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  • culture
    • polysemic
      • this means it means lots of different things
      • meaning is constantly shifting, so that culture is not something we can objectify, not something that is outside the shifting lives of human beings
      • culture might simply be seen as a way of referring to the differences in the ways in which humans make meanings.
    • anthropological definition
      • a way of life
        • Refers to beliefs, attitudes, and practices that are shared by a particular group
          • tempting to presuppose that cultures are neatly divided up into separate units, 
            • “cultures” are constantly borrowing, blending and hybridizing. Cultures, in short, are not “pure”.
      • however there are lots of different definitions within anthroplogy
    • Williams
      • followed through the development of the term culture, noting that it has been used variously to refer to self-development, to the arts, and to the broader notion of a “way of life”. 
      • at times frustrated by the complexity of the word culture, its ambiguity and imprecision.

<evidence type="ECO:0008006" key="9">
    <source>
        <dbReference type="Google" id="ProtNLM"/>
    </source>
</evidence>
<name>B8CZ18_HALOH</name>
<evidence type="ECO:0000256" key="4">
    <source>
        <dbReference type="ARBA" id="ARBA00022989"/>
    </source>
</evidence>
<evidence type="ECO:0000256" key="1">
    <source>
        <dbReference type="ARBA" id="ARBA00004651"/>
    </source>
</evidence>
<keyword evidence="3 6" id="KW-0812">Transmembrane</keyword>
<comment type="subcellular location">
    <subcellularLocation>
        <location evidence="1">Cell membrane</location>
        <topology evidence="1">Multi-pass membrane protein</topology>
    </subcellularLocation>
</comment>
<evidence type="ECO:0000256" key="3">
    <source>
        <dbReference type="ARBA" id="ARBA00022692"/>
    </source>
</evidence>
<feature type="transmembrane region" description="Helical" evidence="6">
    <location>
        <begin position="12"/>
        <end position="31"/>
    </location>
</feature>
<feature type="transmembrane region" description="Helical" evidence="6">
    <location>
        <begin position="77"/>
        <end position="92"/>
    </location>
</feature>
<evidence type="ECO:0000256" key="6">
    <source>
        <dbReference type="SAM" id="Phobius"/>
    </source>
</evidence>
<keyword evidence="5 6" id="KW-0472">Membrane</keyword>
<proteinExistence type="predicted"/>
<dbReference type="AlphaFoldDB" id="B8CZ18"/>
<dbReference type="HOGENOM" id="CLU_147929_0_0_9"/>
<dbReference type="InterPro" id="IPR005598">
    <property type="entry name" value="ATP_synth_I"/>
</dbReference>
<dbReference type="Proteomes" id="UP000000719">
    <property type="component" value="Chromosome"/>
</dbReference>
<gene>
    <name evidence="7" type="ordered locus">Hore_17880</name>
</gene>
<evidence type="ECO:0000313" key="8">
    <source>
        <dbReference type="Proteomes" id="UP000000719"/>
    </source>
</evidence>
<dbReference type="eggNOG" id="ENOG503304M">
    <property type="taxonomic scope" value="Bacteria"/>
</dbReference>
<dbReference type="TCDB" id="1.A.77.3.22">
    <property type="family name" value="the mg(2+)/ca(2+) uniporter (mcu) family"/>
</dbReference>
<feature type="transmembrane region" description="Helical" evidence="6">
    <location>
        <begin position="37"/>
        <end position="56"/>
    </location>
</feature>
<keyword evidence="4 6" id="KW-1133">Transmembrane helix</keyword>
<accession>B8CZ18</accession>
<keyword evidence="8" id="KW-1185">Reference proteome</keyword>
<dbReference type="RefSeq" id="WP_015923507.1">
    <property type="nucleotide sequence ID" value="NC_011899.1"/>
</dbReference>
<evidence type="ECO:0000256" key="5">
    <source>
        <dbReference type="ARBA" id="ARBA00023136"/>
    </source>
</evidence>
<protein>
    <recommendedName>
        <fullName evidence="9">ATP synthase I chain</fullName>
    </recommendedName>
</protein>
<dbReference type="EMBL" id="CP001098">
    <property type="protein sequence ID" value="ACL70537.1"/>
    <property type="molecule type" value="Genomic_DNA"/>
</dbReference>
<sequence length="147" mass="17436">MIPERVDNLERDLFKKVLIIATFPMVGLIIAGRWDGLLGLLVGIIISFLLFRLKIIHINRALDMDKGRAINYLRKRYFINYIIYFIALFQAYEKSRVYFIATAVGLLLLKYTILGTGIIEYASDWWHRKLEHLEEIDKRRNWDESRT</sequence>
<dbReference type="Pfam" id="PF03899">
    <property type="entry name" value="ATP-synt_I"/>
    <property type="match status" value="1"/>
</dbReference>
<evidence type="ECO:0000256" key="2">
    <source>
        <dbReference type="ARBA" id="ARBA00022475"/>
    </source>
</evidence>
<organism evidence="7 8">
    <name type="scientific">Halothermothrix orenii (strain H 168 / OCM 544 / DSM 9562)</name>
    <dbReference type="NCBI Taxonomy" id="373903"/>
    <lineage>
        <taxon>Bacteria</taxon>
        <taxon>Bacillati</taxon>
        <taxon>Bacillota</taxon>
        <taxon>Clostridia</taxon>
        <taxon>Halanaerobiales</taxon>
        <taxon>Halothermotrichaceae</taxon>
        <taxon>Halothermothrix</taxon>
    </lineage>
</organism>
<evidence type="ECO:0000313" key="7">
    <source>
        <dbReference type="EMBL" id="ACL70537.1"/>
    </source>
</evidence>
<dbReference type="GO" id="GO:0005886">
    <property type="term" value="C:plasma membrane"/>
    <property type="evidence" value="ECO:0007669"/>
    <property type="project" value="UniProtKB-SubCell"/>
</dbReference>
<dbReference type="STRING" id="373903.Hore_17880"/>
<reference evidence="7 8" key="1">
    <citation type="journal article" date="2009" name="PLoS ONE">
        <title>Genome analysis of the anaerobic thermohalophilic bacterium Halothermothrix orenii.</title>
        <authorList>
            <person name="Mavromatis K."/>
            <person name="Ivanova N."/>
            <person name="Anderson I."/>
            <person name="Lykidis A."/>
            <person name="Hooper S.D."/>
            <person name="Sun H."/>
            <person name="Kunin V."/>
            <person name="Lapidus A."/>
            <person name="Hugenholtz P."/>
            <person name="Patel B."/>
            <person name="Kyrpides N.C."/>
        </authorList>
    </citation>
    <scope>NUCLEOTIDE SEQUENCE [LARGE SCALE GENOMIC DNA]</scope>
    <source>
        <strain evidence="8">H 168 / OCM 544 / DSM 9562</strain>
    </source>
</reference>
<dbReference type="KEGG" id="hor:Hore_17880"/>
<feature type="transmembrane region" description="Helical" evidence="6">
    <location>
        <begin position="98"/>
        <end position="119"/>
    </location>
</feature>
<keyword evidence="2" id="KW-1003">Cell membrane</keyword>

• Stuart Hall
      • a set of “signifying practices”, 
        • Through which particular signs are given conventional meanings shared by members of a particular group
        • here signifying practices are interdependent
          • we only know what something is though reference to what it is not.
            • eg male is not female
    • Clifford Geertz 
      • previously seen culture as being made up of “webs of significance”
        • similar to Hall
        • From this perspective, the cultural analyst’s job is one of interpretation
    • distinctions within modern societies. Marker of status
      • high culture
        • related to art
          • modernist painting, like Picasso’s cubism, modernist novels like Joyce’s Ulysses, or Schonberg’s music 
          • traditional cultural landmarks like Shakespeare
          • The whole tradition of European classical music
        • shared by a cultural elite.
        • Enjoying high culture can also be seen as part of having a good education, thereby distinguishing oneself again from the mass
      • popular culture
        • the spontaneous cultural practices of the “people” 
          • said going to the pub on Friday night and having a lot to drink, followed by a curry and football on Saturday.
        • some forms of popular culture come to be seen as high culture over time
          • jazz, was low status music when it began, but has since come to be seen as an expression of high culture.
            • an example of the fact that one does not have to have a good education or be from the elites to produce extremely sophisticated art.
      • mass culture
        • refers to the products of the “culture industry”, as Adorno and Horkheimer called it. 
          • mass produced, “hyped” music like Beyoncé, Adele or One Direction, or mainstream Hollywood cinema
            • This kind of cultural production is very much tied up with making money.


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